EVs are gradually making their way into the safari industry for similar reasons - countries want to welcome tourists without damaging their delicate ecosystems or disturbing the wildlife. Although the trend is nascent, lodges like Lewa Wilderness in Kenya and Cheetah Plains in South Africa are driving the change.

Cheetah Plains
Electric vehicles make easier to to encounter wildlife without disturbing the animals.Cheetah Plains

At Cheetah Plains, safari tours are conducted in Toyota EV Land Cruisers powered by Telsa batteries that are recharged via their private solar plant. The benefits are many.

“[Electric vehicles] leave less CO2 emissions, have no risk of diesel spill leaks at the lodges, and eliminate the high cost of getting gas to the lodges, including the impact on roads and infrastructure from diesel distribution traversing remote areas,” says Peter Dros, head of sales and marketing at Cheetah Plains.

As well as supporting low-impact travel, EVs improve the experience for safari goers.

“[Electric vehicles] make it far easier to edge small distances for photographers to avoid a blade of grass or leaf without impacting the animals,” says Peter. “Also, guests can better hear animal calls, which often indicate predators in the vicinity.”


In Tanzania, the company E-Motion has an ambitious plan to pave the way for more sustainable tourism. Retrofitting safari vehicles and buses with electric engines, rolling out charging points between Arusha and Serengeti National Parks, and introducing e-moto bikes to the country are their main initiatives. They hope that they'll have improved charging point technology by July 2023 to ensure EV batteries can be fully replenished within 30 minutes.

EV rentals will become more common in 2023

EVs face a few key challenges in the holiday market: the availability of charging stations, high costs, driving range, and availability of rental vehicles. In 2023, vehicle costs are expected to fall, range-per-charge will increase, and many countries will invest in more charging points.

Demand for EVs is huge, outstripping the speed at which manufacturers can deliver new cars and creating wait times over a year for buyers in the wake of COVID and the war in Ukraine. However, EVs are becoming easier to find for travel car hire where demand is high, despite broader market constraints.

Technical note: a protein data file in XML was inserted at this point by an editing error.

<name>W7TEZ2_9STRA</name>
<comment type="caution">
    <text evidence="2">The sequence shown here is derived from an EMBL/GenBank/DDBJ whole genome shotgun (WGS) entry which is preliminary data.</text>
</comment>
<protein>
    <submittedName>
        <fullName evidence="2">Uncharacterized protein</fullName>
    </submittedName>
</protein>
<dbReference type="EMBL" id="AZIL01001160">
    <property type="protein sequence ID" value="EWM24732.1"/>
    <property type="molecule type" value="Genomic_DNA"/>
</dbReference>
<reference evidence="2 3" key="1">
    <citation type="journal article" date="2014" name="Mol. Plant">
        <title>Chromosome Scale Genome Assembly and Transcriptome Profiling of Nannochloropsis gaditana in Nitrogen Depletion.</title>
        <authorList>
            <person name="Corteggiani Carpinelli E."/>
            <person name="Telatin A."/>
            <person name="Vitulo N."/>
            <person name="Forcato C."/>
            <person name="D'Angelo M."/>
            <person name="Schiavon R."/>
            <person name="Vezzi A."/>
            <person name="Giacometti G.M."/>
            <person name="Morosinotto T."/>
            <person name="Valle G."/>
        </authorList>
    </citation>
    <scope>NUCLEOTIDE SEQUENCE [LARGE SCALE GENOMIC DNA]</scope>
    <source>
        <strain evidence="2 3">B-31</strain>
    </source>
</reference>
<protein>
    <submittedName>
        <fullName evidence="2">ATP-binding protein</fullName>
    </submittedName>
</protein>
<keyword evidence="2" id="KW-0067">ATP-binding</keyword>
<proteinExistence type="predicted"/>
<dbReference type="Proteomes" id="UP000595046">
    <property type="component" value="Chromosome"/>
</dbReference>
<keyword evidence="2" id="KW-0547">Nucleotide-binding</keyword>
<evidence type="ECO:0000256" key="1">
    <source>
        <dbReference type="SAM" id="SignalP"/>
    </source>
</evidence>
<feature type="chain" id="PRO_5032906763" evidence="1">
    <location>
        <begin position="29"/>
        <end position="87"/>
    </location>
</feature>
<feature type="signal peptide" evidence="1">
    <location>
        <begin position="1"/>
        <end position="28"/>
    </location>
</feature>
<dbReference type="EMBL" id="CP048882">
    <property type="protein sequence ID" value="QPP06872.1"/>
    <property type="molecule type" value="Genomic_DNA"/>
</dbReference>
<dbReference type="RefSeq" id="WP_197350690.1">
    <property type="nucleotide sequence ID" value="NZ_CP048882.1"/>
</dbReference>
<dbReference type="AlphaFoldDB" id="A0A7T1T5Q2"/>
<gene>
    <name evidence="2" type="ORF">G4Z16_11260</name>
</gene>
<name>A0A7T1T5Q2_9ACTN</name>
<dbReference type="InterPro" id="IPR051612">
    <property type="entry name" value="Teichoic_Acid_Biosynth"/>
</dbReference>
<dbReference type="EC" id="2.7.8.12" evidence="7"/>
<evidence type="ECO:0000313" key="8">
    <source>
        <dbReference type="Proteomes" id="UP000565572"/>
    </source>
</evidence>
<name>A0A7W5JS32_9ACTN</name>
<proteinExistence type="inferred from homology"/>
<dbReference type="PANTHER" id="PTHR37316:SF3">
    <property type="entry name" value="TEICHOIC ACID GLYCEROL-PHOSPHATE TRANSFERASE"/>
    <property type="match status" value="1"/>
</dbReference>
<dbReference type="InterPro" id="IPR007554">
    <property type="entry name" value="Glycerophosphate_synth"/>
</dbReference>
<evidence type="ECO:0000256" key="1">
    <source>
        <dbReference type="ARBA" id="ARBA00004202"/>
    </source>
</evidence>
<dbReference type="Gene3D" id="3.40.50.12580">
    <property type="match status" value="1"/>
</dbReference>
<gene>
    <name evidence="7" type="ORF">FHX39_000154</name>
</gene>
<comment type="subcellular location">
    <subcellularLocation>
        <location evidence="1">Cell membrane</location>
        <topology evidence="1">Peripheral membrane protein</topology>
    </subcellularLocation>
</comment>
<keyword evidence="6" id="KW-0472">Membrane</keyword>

Rental giant Hertz has been working with manufacturers to expand its EV fleet since 2019.

“In the context of our European fleet, our proportion of electric vehicles vs ICE [standard engine] vehicles will overtake the broader market and, depending on supply, could reach 5 percent of our total fleet by the end of 2022,” says Alan Melady, head of strategy at Hertz Europe.


The rental company concentrates its EV fleet in countries where demand is highest and the charging infrastructure is there to support it. Europe is a leader, thanks to the EU’s goal to phase out the sale of new combustion engine cars and vans by 2035. Hertz’s European EV fleet is spread across 80 cities, concentrated in countries including the UK, Netherlands, France, Germany and Italy.

To remove the need for multiple charging station apps, Hertz provides renters with a Shell Recharge key fob, which allows quick and simple access to 300,000 charge points across Europe.

Meanwhile, in compact and ecologically delicate destinations like Bermuda, electric vehicles are the only rental option available to tourists. This helps the island reduce pollution and limit the environmental impact of visitors.

Despite lingering anxiety about electric vehicle charger availability, e-car rentals will become a more realistic option for travellers next year - particularly across Europe and the US.

The electrified escapes trend is explored in more detail in Expedia and Euronews Travel's Trend Report.